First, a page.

Asphyxiation and Choking


Asphyxiation is a medical condition in which the body is experiencing an extreme lack of oxygen due to any number of factions leading to abnormal breathing.

Choking is one form of asphyxiation and occurs when a foreign object becomes lodged in the throat or windpipe, obstructing normal airflow.

Over an extended period, asphyxia, including choking, can result in coma, brain and body tissue damage and even death.

Asphyxiation can happen to anyone at any time for any number of reasons, and so it is important to be aware of the signs as well as to know what to do in these situations.


Aside from choking, other causes of asphyxiation may include:

  • Drowning or being in another low oxygen atmosphere
  • Drug overdose
  • Respiratory Illnesses, which cause a constriction or obstruction of airways, including from asthma or  laryngospasm
  • Environments where the air is contaminated and sufficient oxygen cannot be obtained, eg smoking building.
  • Prolonged inhalation of various gases such as carbon monoxide, and chlorine gas
  • Contact with certain poisonous chemicals
  • Severe damage to the windpipe through trauma
  • Sleep Apnoea
  • An extreme case of seizure


If a person is unable to signal that they are choking or asphyxiating, look for the following signs:

  • Inability to talk
  • Noisy struggled  to breathe, especially squeaky-sounding breathing
  • Squeaky sounds when trying to breathe
  • Skin, and lips turning blue
  • Excessive coughing
  • Loss of consciousness


Wherever possible, call for professional help services, such as an ambulance or your nearest Doctors-on-call.

While waiting for help to get there, you can try to dislodge the blockage yourself by taking the following measures:

It is important to try to dislodge the obstruction as quickly as possible. The famous Heimlich manoeuvre is simple:

On another person:

  1. Stand behind the person, wrapping your arms around their waist. In the case of a pregnant woman or highly obese person, position your arms higher, at the base of the breastbone.
  2. With one hand, make a fist and clasp it with the other hand
  3. Place both fists above the navel and perform quick, firm upward thrusts. Perform up to 10 at a time, until the blockage is dislodged.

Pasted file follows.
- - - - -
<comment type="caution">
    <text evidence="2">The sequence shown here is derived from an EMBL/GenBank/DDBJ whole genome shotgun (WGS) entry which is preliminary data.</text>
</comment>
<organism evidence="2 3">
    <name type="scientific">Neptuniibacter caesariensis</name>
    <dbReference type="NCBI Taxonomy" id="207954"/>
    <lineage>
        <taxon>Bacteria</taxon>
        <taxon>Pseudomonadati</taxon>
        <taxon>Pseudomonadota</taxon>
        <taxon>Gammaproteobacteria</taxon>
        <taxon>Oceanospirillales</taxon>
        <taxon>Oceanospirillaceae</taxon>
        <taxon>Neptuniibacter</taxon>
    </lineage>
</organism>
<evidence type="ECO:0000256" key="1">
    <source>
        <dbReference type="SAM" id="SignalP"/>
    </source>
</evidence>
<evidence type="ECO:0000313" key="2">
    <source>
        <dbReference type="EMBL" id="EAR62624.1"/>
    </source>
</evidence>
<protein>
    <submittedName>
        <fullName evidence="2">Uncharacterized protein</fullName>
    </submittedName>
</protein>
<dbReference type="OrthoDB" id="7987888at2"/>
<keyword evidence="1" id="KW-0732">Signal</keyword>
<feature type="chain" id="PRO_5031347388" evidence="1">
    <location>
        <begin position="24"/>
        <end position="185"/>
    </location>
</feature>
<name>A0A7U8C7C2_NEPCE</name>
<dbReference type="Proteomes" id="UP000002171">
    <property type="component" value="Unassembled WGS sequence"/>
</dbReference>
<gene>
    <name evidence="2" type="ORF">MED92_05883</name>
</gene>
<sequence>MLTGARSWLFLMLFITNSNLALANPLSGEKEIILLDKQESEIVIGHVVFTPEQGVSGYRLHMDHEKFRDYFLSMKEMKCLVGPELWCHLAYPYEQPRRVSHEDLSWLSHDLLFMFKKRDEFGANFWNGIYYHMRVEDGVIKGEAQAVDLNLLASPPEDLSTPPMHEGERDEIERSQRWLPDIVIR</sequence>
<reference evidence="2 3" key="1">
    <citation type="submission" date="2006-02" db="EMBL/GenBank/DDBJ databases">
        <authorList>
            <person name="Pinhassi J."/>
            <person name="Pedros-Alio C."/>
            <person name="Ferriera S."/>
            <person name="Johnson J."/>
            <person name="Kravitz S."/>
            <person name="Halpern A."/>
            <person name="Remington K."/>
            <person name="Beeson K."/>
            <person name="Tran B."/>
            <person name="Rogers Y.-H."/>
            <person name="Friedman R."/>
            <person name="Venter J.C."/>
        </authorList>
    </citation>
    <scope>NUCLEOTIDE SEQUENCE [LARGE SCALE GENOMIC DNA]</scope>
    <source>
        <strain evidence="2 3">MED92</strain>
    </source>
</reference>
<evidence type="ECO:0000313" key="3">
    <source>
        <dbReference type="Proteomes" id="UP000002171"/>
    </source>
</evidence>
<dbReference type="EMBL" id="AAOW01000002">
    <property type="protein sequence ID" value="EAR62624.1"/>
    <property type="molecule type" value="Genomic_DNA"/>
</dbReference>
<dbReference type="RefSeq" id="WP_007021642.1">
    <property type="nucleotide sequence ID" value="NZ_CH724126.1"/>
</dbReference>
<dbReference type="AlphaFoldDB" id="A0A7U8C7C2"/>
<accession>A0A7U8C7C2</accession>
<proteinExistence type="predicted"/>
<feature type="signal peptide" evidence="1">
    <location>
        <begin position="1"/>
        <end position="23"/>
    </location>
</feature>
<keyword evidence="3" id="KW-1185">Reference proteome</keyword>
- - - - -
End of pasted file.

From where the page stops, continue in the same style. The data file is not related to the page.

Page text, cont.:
On an unconscious person:

  1. Lay them down on their back and try to clear the blockage in their throat with your fingers, careful not to push it further back.

On yourself:

  1. With one hand, make a fist, placing your thumb below your ribcage and above your navel.
  2. With the other hand, press your first hand into the area and perform quick upward thrusts into the area.

On an infant/toddler

  1. Sit down, place infant/toddler face down on one forearm, and rest your forearm on your knee.
  2. Supporting their head and neck and ensure their head is placed lower than their torso.
  3. Using the heel of your hand with fingers pointing up, thump the infant firmly in the middle of their back up to five times.
  4. Turn the infant over to face you, again with head lower than the torso. Use two fingers to press into infants chest bone up to five times, in short, quick compressions.
  5. Press down about 3 cm and let the chest rise back on its own between compressions.
  6. These back blows can be combined with chest thrusts if the infant still is not breathing by then.

Even if the blockage has become dislodged, it is important the choking person receives medical attention after the choking incident. The blockage may not be completely dislodged and choking may re-occur. Not to mention, the prolonged lack of oxygen may have caused other unseen damage.


In the event of choking or other forms of asphyxiation, it is crucial to seek immediate medical attention. Doctors- on-Call are house call doctors equipped and available at a moment’s notice to tend to such emergencies. Our doctors are even able to assist you with advice and instruction while on their way.

Doctors-on-call as house call doctors is able to perform emergency asphyxiation treatments, perform thorough examinations and determine whether one may need further medical attention in a hospital. In this case, our doctors will make all the necessary arrangements.

A choking incident can be very scary to experience or witness and you don’t have to go it alone. Have Doctors-on-Call (house call doctors) emergency contact details available and do not hesitate to contact the very second you suspect asphyxiation damage.